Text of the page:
Before the plays were chosen, each playwright had to select a director to take on the role of casting and see the piece to completion. I had the honor of working with my friend and classmate, Jack Dod, who approached his role with enthusiasm and professionalism. For this totally collaborative effort, the Theatrix! team set up workshops, readings, panels, and a one-on-one mentorship for the playwright and director, giving them advice and encouragement during the long and strenuous process. What was most exciting to me, and to most of the students involved, was the playwriting panel sponsored by the Uproar Theater Corps.The panel consisted of three professional playwrights who spoke about their experience in the theater to the Steinhardt students and faculty. I was impressed with their unwavering dedication to their craft and was honored to have had the opportunity to discuss my play with them and to learn from them. I believe this instilled a surge of new energy into the process, as each playwright and director followed up by attacking his or her play with vitality, polishing and refining the work with the audience’s enjoyment in mind.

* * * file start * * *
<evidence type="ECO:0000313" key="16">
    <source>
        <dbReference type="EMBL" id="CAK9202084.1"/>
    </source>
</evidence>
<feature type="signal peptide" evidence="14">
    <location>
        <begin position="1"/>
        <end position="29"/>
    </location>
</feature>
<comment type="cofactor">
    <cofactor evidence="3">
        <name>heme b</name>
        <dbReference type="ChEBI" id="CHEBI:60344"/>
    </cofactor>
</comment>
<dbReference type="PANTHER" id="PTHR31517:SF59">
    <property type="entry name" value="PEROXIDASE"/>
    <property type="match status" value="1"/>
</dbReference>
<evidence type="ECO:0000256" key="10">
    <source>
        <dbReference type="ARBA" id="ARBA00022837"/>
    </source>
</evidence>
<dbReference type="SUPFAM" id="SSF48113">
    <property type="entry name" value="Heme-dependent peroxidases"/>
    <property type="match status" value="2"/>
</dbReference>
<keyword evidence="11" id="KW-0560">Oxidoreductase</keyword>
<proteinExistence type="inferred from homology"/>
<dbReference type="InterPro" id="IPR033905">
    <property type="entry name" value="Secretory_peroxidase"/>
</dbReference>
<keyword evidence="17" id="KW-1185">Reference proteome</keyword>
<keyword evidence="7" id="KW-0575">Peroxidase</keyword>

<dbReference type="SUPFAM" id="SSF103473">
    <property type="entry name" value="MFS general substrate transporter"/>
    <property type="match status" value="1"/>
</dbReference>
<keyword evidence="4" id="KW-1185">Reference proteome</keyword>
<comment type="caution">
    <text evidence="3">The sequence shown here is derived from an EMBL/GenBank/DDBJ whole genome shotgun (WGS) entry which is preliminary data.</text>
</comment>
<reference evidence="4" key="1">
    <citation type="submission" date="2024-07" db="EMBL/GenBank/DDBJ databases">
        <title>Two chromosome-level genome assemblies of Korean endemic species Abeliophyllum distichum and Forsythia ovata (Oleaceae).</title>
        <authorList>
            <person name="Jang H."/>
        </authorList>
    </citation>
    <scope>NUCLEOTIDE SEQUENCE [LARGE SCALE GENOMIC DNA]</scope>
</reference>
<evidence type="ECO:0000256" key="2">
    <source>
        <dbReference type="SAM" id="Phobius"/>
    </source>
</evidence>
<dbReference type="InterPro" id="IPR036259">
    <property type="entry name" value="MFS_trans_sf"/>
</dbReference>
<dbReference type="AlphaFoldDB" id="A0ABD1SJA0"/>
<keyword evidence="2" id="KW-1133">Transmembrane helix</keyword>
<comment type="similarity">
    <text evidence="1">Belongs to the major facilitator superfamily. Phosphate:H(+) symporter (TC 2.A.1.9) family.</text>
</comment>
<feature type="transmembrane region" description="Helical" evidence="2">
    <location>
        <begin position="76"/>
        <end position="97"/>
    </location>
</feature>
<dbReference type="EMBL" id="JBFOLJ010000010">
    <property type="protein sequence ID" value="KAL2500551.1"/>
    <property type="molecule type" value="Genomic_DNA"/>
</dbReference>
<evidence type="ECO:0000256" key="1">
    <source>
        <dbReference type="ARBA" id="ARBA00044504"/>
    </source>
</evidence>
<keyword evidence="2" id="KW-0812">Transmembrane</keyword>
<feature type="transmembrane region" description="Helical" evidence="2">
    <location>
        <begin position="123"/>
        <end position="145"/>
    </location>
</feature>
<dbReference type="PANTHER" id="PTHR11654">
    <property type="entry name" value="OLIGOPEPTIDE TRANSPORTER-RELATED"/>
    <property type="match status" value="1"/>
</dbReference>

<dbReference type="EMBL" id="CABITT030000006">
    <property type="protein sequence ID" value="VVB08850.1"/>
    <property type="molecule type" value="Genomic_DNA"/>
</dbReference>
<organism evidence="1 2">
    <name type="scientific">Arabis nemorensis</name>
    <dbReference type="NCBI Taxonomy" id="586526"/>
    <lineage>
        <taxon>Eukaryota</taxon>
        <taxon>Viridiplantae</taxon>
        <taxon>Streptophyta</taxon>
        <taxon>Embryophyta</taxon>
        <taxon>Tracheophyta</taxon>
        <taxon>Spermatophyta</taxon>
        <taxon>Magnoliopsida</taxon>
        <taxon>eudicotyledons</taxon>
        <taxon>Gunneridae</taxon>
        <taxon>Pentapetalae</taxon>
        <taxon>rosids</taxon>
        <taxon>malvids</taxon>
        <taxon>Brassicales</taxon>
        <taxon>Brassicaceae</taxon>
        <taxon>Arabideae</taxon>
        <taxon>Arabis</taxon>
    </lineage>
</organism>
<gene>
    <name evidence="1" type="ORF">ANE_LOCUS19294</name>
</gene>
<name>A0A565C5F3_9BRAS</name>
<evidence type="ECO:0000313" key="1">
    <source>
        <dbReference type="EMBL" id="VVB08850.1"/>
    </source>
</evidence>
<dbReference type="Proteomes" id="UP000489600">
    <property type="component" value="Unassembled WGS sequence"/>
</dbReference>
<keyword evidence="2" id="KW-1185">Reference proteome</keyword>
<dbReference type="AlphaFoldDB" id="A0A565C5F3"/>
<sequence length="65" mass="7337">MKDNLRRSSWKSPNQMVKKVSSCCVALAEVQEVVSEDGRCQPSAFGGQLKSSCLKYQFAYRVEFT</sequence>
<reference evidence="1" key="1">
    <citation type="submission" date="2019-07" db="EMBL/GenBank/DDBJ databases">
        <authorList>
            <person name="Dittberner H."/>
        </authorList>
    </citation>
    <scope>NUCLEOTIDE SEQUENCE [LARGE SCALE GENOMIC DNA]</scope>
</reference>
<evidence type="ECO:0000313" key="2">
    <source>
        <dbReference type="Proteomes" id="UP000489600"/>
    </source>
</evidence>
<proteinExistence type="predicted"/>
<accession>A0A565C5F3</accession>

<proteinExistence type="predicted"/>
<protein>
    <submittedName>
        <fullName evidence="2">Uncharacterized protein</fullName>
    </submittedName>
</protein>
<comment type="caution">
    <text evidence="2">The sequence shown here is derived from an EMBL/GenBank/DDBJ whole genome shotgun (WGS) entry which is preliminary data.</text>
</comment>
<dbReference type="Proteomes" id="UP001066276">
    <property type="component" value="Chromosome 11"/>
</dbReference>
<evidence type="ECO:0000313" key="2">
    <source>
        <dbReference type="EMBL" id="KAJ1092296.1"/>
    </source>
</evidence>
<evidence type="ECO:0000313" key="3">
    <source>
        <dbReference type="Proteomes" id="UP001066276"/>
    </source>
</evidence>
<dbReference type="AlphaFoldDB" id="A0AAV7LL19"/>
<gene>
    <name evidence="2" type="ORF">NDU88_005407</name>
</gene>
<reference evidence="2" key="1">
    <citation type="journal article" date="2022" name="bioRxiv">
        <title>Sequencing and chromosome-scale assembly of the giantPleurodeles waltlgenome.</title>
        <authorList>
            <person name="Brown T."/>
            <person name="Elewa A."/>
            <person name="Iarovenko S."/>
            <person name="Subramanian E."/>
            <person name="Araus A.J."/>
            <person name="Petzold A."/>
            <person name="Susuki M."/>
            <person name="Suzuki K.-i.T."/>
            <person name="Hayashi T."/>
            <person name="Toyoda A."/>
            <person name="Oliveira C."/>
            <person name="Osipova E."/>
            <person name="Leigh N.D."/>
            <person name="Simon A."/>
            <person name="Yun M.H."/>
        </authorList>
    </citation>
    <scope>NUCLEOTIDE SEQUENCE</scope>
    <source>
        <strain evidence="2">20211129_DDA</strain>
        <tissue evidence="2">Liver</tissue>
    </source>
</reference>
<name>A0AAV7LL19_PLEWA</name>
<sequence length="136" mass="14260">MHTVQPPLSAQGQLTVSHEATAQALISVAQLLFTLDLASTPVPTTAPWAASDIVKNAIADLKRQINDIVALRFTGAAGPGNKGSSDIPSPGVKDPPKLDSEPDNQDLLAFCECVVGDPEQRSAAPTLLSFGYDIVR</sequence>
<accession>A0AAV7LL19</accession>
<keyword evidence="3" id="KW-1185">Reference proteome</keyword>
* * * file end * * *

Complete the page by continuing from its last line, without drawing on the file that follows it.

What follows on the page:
On a personal level, I had the opportunity to work with Daphie Sicre as my playwriting mentor. Her copious notes, as well as her comments and questions, helped me to see the work through the eyes of another playwright and audience member as we moved toward opening night. This was very important to me as my play, Dandelions for Angels, is loosely based on a difficult personal experience, so having a voice not connected to the subject was exactly what I needed. I’m thankful to Daphie, Amy, and the entire Theatrix! team for giving me the opportunity to revisit the months I spent lying in a hospital bed, following surgery for a brain tumor, and to bring my story, and the story of countless others, to the public. I am truly grateful for the Educational Theater community’s tireless efforts in and dedication to this collaborative process and for the opportunity to participate in this festival, which has provided one of the best experiences of my life.